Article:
From festivities and fireworks to detox and diets, January is a natural time to allow our bodies to reset. For some, all that’s needed is to reassess and adjust what we put in our bodies. For others, it’s a complete deprivation from the delicious food and drinks we enjoyed the month(s) prior. Enter, Dry January.
2022 marks the 10th anniversary of the inception of Dry January. It began in 2012 as an initiative by Alcohol Change UK, a British charity, urging healthier habits, from sleeping to spending money.
For the SOMM TV cast, a group that fully immerses themselves in wine for a living, it’s a challenging concept to back fully. Much like any fad diet or gimmicky health trend, is eliminating an entire food or drink category truly beneficial?
So we asked them whether they were on board with the concept. The overwhelming response was to condone moderation at all times of the year and do what’s best for one’s well-being.
Dry January: Yay or Nay?
Absolutely NOT! I support everyone’s choices to consume EVERYTHING, wine included, in moderation. For me, it’s nay. Wine is community and joy and fellowship for me. I have no desire to give that up, not even for a month. – Shakera Jones
I understand why people go for dry January, especially after the holidays. But I’m more about moderation (most of the time). —Maryam Ahmed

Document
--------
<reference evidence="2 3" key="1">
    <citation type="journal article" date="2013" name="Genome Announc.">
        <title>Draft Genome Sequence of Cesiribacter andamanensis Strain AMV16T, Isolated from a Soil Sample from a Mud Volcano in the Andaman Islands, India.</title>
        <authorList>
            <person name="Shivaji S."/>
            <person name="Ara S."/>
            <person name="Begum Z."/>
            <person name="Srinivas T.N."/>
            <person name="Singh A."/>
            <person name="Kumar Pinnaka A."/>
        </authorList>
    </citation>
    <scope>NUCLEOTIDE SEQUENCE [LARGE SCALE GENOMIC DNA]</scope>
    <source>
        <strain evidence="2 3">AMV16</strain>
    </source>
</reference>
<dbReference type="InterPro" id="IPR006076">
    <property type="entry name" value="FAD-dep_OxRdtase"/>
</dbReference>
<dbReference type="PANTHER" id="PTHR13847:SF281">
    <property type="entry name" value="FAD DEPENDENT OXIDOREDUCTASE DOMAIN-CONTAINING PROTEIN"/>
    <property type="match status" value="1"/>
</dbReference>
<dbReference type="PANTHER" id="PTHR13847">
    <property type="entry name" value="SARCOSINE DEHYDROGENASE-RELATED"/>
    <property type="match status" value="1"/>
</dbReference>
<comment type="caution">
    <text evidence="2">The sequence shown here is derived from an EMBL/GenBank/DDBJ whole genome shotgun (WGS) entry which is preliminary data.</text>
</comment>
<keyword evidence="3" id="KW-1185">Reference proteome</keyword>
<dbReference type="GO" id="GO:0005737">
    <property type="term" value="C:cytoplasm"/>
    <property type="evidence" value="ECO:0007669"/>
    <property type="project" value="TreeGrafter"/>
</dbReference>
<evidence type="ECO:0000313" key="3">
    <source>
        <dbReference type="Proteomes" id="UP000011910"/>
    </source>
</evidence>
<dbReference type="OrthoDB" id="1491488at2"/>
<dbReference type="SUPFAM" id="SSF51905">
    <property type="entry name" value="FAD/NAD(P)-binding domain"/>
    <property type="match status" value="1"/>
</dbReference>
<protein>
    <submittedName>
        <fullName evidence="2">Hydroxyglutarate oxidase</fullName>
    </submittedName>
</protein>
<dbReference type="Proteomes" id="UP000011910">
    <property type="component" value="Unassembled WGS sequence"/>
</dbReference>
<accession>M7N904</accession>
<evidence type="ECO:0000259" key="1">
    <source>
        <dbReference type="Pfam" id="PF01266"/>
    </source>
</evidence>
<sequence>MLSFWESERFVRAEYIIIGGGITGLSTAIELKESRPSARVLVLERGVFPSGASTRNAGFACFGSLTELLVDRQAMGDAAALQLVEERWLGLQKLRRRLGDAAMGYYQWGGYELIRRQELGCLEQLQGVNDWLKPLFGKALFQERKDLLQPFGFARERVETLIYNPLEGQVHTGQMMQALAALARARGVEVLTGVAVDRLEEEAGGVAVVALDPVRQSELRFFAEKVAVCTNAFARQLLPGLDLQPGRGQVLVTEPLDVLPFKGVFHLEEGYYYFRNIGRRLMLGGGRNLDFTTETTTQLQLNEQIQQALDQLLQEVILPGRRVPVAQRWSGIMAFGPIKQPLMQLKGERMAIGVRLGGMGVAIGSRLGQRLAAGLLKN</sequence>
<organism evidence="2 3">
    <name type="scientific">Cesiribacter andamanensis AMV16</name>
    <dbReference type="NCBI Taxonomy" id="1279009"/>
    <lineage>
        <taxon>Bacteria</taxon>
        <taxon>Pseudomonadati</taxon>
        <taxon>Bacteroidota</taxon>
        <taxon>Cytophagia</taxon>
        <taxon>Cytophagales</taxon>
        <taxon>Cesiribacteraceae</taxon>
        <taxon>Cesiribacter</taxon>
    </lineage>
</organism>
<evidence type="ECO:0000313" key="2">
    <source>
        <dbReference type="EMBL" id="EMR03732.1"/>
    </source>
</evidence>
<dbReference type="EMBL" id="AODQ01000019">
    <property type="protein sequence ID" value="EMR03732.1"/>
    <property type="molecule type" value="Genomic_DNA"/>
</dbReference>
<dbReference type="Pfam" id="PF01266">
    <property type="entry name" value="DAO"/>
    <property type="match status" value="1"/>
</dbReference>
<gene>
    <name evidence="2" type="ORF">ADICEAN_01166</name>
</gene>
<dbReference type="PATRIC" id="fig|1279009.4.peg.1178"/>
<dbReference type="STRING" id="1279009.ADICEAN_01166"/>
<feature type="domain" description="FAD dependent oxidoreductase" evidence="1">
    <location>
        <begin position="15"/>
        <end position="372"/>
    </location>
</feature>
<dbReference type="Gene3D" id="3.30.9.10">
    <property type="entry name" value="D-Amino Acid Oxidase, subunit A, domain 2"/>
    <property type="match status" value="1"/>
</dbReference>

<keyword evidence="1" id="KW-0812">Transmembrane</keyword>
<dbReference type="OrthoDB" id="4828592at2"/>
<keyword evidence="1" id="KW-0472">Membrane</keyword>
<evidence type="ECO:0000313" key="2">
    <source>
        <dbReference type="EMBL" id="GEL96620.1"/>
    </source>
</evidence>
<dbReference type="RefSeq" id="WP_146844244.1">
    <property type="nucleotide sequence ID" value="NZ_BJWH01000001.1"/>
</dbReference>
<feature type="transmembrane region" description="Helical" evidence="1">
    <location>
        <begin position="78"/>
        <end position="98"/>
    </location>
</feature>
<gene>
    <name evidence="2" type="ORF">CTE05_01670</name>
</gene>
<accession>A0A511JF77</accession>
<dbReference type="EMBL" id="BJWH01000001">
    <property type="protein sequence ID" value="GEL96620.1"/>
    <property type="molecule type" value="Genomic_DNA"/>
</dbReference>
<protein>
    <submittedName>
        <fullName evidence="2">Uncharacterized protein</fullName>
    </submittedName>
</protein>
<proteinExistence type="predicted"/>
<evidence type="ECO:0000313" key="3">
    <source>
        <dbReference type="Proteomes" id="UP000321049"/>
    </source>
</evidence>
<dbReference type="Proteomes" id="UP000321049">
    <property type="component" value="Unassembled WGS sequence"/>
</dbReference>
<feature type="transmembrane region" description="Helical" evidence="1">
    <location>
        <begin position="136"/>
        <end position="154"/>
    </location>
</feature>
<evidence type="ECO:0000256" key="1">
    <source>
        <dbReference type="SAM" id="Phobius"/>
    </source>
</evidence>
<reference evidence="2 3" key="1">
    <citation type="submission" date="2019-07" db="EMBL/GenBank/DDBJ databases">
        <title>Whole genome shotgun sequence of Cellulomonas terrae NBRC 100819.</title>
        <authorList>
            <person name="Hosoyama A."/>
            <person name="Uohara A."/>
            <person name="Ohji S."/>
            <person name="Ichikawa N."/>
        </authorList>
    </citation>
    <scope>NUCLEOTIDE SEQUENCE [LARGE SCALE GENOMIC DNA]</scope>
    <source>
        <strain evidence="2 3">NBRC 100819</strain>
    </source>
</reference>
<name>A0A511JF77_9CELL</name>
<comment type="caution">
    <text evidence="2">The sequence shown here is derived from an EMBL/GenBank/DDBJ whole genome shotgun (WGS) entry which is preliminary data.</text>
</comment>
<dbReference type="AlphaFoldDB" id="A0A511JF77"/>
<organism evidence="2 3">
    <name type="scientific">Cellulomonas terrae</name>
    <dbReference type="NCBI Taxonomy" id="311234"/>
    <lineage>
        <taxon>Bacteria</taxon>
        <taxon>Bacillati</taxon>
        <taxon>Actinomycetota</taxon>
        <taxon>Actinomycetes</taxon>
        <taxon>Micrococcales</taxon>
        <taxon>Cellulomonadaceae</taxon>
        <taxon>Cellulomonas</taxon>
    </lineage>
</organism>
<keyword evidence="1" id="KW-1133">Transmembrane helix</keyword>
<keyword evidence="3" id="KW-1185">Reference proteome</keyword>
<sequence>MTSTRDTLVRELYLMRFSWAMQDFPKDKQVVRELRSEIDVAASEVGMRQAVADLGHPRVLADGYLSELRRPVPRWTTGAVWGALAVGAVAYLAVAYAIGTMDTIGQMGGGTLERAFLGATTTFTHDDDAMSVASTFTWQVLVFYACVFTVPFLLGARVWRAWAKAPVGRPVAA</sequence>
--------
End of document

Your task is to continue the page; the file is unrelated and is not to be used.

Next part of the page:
I’m sure I could use a Dry January, but “nay” for me. Like with dieting, I don’t personally believe in cutting anything out cold turkey unless it’s seriously detrimental to you. Limiting alcohol to only weekends or limiting the number of drinks you have is much more balanced and attainable. But hey, go for it! —Claire Coppi
Good lord, no. January is for beach vacations, margaritas, and gearing up for the year ahead. “Dry” should only describe fine wine. January should be the month where you see how far into it you can still say “Happy New Year” to people without it seeming weird. The two have nothing in common. And I like it that way. —Jonah Beer
Personally, nay, but I have a LOT of respect for those who can go an entire month without drinking. —Matthew Kaner
I try to be sure to take a few days off every week without alcohol. Often, I’ll go a week or two at a time without drinking too. However, I often taste as part of my job. I don’t participate in month-long commitments like Dry January, but I support the effort for those that feel it’s important to take that time for themselves. —Elaine Chukan Brown
I like recovering after the holidays but don’t like to rule out an educational tasting if one comes up, so I do something resembling a damp January. —Meghan Zobeck